FRANKFORT -- Gov. Matt Bevin followed up his pledge to call a special legislative session so lawmakers can pass a modified version of the pension relief bill he vetoed Tuesday with an even more ambitious pledge: The law-making session will take only one day.
"This was a good bill that was passed, it just isn't a correct bill," Bevin told radio personality Leland Conway on Louisville radio station WHAS Wednesday morning. "It can be cleaned up; we have between now and July 1st to get it done. It won't even take a five-day session; it will take a one-day session."
It typically takes a bill at least five days to go through the legislative process, since Section 46 of the Kentucky Constitution requires three public readings of a bill in each chamber of the legislature on three separate days unless a majority of lawmakers vote to forgo the second and third readings.
No bill has been passed in one day since record keeping began in 1900, according to the Legislative Research Commission.
Bevin's pledge is a sign that he feels the legislature can compromise on an issue that bogged it down through much of this year's 30-workday session and took members late into the night March 28, their final day to pass a bill.
House Bill 358 offered relief to the state's regional universities and dozens of "quasi-public" agencies, such as county health departments and mental health nonprofits, by letting them keep their contribution rates to the state's pension system much lower as they gradually buy their way out of the state system.
Senate President Robert Stivers, R-Manchester, called Bevin's decision to veto the bill "perplexing," citing a letter Bevin sent the legislature in March supporting the Senate's version of the pension relief bill.
"Before the Senate is called into an Extraordinary Session, the governor should set the parameters for what he is willing to sign," Stivers said. "We need a bill to address this problem which is actuarially sound, is able to pass both chambers, and can withstand political and legal scrutiny."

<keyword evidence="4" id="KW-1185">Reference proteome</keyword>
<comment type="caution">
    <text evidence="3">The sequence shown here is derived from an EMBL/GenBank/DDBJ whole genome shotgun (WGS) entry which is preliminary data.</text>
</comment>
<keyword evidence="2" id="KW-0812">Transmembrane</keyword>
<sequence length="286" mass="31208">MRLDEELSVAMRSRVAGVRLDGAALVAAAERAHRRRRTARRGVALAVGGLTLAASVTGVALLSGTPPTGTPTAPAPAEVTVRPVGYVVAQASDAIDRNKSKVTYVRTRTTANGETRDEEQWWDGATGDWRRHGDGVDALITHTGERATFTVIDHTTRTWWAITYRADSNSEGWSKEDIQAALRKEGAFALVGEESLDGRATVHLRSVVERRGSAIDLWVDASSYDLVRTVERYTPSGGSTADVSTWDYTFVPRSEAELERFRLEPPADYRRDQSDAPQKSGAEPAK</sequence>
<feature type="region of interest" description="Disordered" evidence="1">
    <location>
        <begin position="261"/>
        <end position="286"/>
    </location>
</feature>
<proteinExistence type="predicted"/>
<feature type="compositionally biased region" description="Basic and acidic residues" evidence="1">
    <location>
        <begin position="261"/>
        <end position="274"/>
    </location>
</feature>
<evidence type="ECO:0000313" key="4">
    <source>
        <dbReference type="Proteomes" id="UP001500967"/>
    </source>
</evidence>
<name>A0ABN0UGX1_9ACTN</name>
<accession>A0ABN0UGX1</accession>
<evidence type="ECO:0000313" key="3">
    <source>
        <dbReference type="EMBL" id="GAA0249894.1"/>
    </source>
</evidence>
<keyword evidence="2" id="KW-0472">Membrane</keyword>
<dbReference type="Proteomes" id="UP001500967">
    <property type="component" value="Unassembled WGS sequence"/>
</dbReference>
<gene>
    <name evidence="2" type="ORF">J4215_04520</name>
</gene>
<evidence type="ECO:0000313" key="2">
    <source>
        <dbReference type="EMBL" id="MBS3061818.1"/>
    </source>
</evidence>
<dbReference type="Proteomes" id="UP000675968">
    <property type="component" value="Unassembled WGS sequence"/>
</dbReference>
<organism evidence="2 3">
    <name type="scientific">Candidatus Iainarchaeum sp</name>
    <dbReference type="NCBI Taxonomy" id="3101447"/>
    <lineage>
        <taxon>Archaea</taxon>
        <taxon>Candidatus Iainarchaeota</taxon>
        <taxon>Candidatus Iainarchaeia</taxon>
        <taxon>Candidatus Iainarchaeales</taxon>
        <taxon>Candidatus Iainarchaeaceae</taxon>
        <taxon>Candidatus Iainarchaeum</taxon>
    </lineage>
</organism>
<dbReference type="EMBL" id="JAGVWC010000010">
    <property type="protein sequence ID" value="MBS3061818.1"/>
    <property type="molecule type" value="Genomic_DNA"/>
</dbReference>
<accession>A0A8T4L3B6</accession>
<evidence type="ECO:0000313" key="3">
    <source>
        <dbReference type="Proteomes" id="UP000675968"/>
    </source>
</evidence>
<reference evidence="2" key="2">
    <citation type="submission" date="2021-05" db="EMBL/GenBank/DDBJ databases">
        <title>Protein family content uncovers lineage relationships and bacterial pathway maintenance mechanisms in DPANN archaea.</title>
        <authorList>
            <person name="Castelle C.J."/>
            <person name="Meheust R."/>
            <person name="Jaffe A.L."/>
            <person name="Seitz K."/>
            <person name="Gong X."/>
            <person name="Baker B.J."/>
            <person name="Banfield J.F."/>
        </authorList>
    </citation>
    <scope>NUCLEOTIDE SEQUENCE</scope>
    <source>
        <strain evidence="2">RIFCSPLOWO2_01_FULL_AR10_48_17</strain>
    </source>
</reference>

In his interview with Conway, Bevin promised that the special session would be limited to pension relief and appeared to believe that there wasn't much negotiation needed on the bill.
"I don't think there's a whole lot of compromising that's gonna need to have to happen," Bevin said. "Just take out the parts that are illegal, then re-pass the thing. We're not going to have to re-adjudicate the entire process. There's some who may want to, but there's really no need to."
Bevin said that the bill was illegal because it would have retroactively taken pension benefits from people who retired from the quasi-governmental agencies under certain conditions.
The bill would have allowed the Kentucky Finance and Administration Cabinet to take over management of universities or agencies that defaulted on their pension liability payments to Kentucky Retirement Systems for more than 30 days. In the event of such a takeover, pension checks and health coverage would not have continued for retirees until payments resumed, and all employees would have been bumped into defined-contribution retirement accounts, permanently losing their right to continue with defined-benefits pensions at KRS.
"The legislature did a good job on this bill, they really did," Bevin said. "They worked hard at it, there was a lot of back and forth. There were a couple of sticky parts, but they ultimately came together. But passing a bill that was flawed, that we would be sued on, that we would lose on, why do that if we have a chance to get it right?"
In the past, Bevin has underestimated how difficult it is to find consensus in the legislature on any issue related to pensions. In December, he called a special session for lawmakers to pass an overhaul of the Teachers' Retirement System, but that session ended the next day without any legislation passed. Bevin criticized the lawmakers for not having the "intestinal fortitude" to pass a bill.
In a statement issued Tuesday night, House Speaker David Osborne, R-Prospect, warned Bevin against calling a special session before the legislature reached a consensus on how to approach the issue.
"We sent the governor a bill that we believed provided stability for the employers while keeping the state's commitment to the retirement futures of our employees," said Osborne. "I am hopeful that the governor will begin meeting with us immediately to find a solution that ensures this balance. It is critical that we do this before calling another special session without a solution in hand."
Bevin told Conway that he had already begun having conversations with lawmakers and that conversations had been happening for a while. He acknowledged that he and the legislature aren't always on the same page regarding pensions, but that he still expects them to pass a bill before July 1, when lower pension contribution rates for the universities and quasi-governmental agencies expire.
"You can't force people to do it. You won't be able to force people to do it here," Bevin said. "They should want to do it. They wanted to pass this bill, they should want to do it in a way that will pass legal muster. I think they will."